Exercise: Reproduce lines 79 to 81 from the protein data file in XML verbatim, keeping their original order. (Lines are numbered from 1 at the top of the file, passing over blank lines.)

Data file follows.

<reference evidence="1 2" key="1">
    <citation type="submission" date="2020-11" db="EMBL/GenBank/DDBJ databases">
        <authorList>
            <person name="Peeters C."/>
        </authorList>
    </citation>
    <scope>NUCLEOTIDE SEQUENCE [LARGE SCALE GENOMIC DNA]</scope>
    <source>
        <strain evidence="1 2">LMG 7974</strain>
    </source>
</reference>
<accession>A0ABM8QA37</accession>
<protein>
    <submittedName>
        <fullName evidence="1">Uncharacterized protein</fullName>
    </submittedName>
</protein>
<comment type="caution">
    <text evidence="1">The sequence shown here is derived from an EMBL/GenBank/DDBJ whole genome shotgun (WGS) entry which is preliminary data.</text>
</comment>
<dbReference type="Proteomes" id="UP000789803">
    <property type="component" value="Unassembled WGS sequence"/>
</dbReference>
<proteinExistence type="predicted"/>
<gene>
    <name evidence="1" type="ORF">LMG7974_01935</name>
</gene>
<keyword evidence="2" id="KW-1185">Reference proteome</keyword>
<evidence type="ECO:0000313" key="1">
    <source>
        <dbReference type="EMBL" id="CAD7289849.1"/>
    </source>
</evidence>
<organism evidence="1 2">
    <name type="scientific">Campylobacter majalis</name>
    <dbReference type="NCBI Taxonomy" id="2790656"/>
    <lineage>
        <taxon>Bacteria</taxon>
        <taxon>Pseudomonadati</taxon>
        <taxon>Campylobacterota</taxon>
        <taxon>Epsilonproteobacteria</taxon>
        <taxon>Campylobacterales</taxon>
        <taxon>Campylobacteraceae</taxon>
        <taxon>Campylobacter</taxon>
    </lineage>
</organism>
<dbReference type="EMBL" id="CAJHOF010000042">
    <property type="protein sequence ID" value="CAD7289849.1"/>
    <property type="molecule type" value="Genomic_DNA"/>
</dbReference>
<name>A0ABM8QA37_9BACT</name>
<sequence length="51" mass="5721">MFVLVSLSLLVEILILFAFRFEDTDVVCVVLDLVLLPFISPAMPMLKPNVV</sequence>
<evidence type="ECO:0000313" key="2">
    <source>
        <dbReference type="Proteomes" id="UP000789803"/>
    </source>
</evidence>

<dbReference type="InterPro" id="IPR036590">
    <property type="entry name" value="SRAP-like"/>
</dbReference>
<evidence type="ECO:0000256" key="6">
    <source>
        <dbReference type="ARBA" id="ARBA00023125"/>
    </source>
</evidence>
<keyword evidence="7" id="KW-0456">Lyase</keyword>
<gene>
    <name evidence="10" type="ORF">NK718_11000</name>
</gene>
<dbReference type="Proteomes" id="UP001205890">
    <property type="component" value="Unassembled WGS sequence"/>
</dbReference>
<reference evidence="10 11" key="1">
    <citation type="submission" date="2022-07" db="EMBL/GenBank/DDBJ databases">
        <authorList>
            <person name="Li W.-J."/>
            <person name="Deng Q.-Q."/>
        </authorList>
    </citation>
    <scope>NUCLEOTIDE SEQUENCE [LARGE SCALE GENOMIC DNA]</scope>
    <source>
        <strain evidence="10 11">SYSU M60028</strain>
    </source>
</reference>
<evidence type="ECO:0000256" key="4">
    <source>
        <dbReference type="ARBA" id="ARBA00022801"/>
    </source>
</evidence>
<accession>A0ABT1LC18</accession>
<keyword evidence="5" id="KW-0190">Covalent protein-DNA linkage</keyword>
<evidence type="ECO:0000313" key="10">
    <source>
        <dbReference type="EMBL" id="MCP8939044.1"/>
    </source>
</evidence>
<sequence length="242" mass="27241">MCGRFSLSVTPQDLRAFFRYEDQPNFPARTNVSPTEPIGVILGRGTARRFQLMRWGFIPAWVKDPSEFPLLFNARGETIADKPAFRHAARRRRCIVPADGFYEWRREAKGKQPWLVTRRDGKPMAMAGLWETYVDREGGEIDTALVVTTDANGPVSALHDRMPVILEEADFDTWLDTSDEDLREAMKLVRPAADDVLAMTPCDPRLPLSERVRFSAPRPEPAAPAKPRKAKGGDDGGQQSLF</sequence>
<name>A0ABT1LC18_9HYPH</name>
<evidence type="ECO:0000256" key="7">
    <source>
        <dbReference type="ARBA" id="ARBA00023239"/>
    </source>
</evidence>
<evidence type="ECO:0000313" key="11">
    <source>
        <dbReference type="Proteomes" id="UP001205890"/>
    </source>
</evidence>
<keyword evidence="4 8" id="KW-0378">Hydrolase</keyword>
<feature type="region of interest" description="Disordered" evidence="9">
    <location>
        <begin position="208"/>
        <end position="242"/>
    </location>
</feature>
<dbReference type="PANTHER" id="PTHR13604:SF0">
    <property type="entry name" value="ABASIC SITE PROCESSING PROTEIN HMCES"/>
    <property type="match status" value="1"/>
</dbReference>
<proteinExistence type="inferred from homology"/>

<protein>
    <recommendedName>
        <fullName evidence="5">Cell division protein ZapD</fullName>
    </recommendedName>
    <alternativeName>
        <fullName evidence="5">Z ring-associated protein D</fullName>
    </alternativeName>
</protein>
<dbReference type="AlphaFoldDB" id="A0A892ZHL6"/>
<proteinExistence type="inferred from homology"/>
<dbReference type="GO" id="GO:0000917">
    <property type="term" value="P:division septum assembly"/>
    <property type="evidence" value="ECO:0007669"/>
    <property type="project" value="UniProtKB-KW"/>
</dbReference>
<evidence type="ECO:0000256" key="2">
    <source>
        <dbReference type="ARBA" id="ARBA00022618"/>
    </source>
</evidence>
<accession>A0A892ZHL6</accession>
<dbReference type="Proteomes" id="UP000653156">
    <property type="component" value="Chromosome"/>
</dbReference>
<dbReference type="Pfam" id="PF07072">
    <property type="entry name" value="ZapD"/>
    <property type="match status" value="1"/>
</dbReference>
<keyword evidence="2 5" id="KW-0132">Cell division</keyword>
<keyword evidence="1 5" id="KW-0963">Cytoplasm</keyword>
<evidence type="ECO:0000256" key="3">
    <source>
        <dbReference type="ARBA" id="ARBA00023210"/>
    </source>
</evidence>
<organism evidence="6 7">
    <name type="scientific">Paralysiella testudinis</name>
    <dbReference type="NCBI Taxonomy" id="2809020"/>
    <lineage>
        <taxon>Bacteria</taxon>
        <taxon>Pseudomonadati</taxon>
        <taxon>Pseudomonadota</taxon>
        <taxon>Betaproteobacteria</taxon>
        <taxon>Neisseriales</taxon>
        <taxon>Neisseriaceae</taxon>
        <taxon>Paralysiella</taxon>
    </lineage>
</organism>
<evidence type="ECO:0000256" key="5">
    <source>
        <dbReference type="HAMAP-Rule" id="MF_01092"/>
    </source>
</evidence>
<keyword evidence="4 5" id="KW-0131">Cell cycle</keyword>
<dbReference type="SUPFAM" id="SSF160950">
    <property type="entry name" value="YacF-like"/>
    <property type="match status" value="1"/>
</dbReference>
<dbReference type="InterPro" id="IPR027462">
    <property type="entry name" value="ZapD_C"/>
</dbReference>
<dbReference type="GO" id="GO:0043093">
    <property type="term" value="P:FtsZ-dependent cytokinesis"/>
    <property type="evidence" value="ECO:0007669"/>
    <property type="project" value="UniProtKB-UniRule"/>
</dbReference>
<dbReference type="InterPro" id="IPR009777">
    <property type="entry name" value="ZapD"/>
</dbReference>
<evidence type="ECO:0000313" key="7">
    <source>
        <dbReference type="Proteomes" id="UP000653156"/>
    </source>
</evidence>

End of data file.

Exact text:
    </citation>
    <scope>NUCLEOTIDE SEQUENCE [LARGE SCALE GENOMIC DNA]</scope>
    <source>